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U.S., Asian allies gear up for tougher stance toward N. Korea

The U.S. and its Asian allies are laying the groundwork for a tougher stance toward North Korea should negotiations with China and Russia fail to yield a new strategy to force the government in Pyongyang to give up its nuclear program, defense officials said Saturday.

In a meeting Saturday, U.S. Defense Secretary Robert M. Gates told his South Korean and Japanese counterparts that they should begin thinking about measures the three countries could take unilaterally if the so-called six-party talks continued to founder.

“The secretary raised the notion that we should think about this as we are pursuing the six-party talks,” said a senior Defense official, speaking on condition of anonymity because of diplomatic protocol. “We ought to think about what more we need to do should they not prove successful.”

In April, North Korea said it would “never again” participate in the talks after the United Nations rebuked it for its rocket launch over Japan.

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U.S. Defense officials said that Washington still hoped to revive the talks. A high-level delegation led by a top State Department official, James Steinberg, will begin a series of meetings in Tokyo, Seoul, Beijing and possibly Moscow this week aimed at hashing out a consensus on North Korea.

But in the past, Gates had been dismissive of the talks, and U.S. officials had privately worried about Russia’s commitment to intensifying pressure on North Korea.

Officials said that if a multilateral approach showed signs of failing, the U.S. would begin discussions about the need to develop “prudent measures” that it could take with South Korea and Japan.

But China on Saturday signaled its displeasure with that prospect.

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“China opposes the enlargement of the existing bilateral military alliances in Asia-Pacific, which were left over from the Cold War,” Lt. Gen. Ma Xiaotian, the People’s Liberation Army’s deputy chief of the general staff, said in a speech to an Asian security summit in Singapore.

After the speech, Ma said he understood South Korea’s and Japan’s concerns about North Korea’s recent nuclear test, and said China shared them.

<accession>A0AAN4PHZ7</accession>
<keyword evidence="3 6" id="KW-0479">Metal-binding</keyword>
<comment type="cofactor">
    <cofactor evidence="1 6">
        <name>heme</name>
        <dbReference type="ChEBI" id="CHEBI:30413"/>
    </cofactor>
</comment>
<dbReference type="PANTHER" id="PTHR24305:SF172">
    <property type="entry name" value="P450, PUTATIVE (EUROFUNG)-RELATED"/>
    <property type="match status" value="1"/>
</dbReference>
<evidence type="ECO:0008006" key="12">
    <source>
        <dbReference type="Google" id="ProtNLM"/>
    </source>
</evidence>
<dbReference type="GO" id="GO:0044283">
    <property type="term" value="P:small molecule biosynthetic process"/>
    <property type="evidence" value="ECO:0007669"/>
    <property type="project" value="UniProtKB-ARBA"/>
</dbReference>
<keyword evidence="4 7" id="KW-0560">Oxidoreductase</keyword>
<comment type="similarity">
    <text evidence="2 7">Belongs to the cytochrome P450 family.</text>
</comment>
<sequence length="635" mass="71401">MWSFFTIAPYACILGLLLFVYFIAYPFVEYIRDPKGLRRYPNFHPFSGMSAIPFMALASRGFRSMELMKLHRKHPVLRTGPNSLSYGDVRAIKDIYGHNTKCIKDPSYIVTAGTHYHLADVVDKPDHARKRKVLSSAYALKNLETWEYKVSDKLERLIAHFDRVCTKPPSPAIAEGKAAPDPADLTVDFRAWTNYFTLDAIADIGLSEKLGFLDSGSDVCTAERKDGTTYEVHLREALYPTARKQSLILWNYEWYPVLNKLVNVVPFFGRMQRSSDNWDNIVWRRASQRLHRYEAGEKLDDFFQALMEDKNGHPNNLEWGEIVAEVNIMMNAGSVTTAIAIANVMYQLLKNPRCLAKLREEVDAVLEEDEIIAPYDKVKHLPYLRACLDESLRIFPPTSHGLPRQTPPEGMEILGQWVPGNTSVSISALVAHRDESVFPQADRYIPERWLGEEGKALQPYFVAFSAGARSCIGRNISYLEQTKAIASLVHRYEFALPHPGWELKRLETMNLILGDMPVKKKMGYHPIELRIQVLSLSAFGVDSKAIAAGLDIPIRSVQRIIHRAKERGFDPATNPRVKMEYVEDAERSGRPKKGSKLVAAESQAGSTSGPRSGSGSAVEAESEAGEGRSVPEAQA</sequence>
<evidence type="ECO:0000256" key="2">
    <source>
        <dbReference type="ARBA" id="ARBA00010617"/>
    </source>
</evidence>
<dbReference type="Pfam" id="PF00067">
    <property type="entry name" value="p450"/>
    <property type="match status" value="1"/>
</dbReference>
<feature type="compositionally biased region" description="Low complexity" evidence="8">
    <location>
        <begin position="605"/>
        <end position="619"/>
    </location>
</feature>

“As a close neighbor of North Korea, China has expressed our firm opposition, our grave concern about the nuclear test,” Ma said. “We are resolutely opposed to nuclear proliferation.”

But it was unclear whether China would go as far as the United States wanted in pressuring North Korea to give up its weapons program. Ma called on the countries involved to “remain coolheaded and take measured measures.”

In the meeting among the U.S., South Korea and Japan, the defense ministers discussed no specifics of new measures they should take against North Korea.

“There is no prescription yet on what to do, but there are lots of ideas,” another senior defense official said

Additional measures could include moving forces around, or into, the region and shoring up missile defenses in South Korea or Japan.

“The other prudent option is, what should we be thinking about in the event we need to start enhancing our defenses?” the official said.

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In the meeting, the officials from the three countries discussed the necessity of not appearing to reward North Korea for its test by offering it any concessions.

“We have evaluated the situation and pledged to craft a common response,” South Korean Defense Minister Lee Sang-hee said afterward. “North Korea, perhaps to this point, may have mistakenly believed it could be rewarded for its behavior, but that is no longer the case.”

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julian.barnes@latimes.com


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